Caroline Rae
Pediatric Speech Language Pathologist
Sweet Talkers Speech Therapy, LLC

Caroline Rae

Caroline holds a degree in Linguistics from the University of California, San Diego, and a master’s in Speech and Hearing Sciences and Speech-Language Pathology from the University of Washington. She began her career as a Speech-Language Pathologist with the Lake Washington School District in Redmond, Washington before relocating to Charleston. After working with the Charleston County School District for two years, a transition to the clinical setting of Sweet Talkers provided an opportunity to expand on her professional experiences. She is certified to administer the Screening Tool for Autism in Toddlers (STAT).

Caroline is passionate about supporting children and their families in the early stages of language development through early intervention. She also has experience working with school-aged children, teenagers, and young adults with a variety of communication challenges. She enjoys helping her clients experience success as they work through a wide range of barriers – including developmental disabilities, articulation and phonological impairments, stuttering, voice impairments, receptive and expressive language delays, social/pragmatic impairments, and a variety of medical or developmental diagnoses such as Down syndrome, autism spectrum disorder, and traumatic brain injury. Caroline also appreciates the value of literacy and its impact on language development, and frequently incorporates pre-literacy, phonology, and age-appropriate reading and writing support into therapy activities.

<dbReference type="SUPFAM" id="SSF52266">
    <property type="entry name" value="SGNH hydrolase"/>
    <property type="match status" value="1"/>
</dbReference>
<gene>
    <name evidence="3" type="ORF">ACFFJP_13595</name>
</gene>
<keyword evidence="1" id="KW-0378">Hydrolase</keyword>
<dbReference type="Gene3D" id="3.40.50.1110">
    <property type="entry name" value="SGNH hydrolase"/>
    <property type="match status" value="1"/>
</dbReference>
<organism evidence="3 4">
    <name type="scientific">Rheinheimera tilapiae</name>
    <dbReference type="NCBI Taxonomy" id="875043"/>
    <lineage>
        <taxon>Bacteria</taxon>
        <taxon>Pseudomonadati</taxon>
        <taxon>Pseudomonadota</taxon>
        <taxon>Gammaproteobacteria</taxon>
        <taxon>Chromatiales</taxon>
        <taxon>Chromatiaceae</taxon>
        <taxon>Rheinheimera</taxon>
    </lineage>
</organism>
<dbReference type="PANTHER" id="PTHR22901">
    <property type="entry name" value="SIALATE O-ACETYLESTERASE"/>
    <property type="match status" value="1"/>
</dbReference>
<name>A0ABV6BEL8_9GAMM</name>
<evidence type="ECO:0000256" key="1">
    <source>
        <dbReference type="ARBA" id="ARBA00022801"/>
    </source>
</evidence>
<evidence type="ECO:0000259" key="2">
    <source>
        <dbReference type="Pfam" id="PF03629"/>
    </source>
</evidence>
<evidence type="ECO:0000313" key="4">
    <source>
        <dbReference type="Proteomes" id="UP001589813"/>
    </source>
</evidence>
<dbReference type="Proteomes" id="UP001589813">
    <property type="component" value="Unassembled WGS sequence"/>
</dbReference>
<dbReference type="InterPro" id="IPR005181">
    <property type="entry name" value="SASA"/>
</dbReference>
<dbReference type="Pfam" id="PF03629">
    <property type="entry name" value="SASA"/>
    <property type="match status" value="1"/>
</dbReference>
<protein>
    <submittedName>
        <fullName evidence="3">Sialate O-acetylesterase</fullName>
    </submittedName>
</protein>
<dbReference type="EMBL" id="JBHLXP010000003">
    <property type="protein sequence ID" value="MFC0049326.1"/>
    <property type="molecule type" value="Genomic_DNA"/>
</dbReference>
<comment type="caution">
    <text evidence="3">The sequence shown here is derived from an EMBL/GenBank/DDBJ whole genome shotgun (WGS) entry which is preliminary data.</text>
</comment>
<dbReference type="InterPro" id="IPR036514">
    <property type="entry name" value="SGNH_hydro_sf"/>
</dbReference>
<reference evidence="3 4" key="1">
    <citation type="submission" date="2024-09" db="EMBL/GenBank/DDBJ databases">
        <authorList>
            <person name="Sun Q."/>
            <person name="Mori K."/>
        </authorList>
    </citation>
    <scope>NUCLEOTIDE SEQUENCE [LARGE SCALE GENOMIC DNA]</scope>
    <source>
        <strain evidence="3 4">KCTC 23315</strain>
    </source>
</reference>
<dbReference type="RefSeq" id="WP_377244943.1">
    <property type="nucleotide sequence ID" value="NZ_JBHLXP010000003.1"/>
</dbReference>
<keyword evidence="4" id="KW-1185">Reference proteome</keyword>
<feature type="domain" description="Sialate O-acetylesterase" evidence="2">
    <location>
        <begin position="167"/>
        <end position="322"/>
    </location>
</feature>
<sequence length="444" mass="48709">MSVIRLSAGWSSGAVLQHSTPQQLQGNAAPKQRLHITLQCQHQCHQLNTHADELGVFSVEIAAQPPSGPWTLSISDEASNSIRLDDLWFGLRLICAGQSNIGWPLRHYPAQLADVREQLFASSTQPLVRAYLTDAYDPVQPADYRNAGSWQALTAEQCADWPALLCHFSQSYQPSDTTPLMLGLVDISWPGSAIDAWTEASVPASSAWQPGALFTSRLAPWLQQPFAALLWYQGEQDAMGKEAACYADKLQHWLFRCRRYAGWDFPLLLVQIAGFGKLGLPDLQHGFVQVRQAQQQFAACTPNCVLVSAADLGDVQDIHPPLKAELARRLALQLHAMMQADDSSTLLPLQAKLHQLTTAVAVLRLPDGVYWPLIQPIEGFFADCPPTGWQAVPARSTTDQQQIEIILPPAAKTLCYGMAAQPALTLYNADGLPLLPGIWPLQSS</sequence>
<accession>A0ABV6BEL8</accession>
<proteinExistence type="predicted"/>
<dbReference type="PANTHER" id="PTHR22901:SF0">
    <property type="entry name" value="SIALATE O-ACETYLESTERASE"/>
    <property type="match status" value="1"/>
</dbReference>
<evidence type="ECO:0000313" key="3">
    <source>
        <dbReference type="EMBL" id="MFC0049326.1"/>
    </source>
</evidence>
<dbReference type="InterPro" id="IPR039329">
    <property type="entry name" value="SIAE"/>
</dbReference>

Having trained with a professional ballet company as a teenager and young adult, Caroline enjoys dropping in to classes at a local dance studio at the end of a workday. She also likes to keep up with the ever-expanding restaurant scene around Charleston, and is always eager for a recommendation to try someplace new! Caroline is pursuing her Listening and Spoken Language Specialist certification in Auditory-Verbal Therapy in order to better serve children with hearing impairments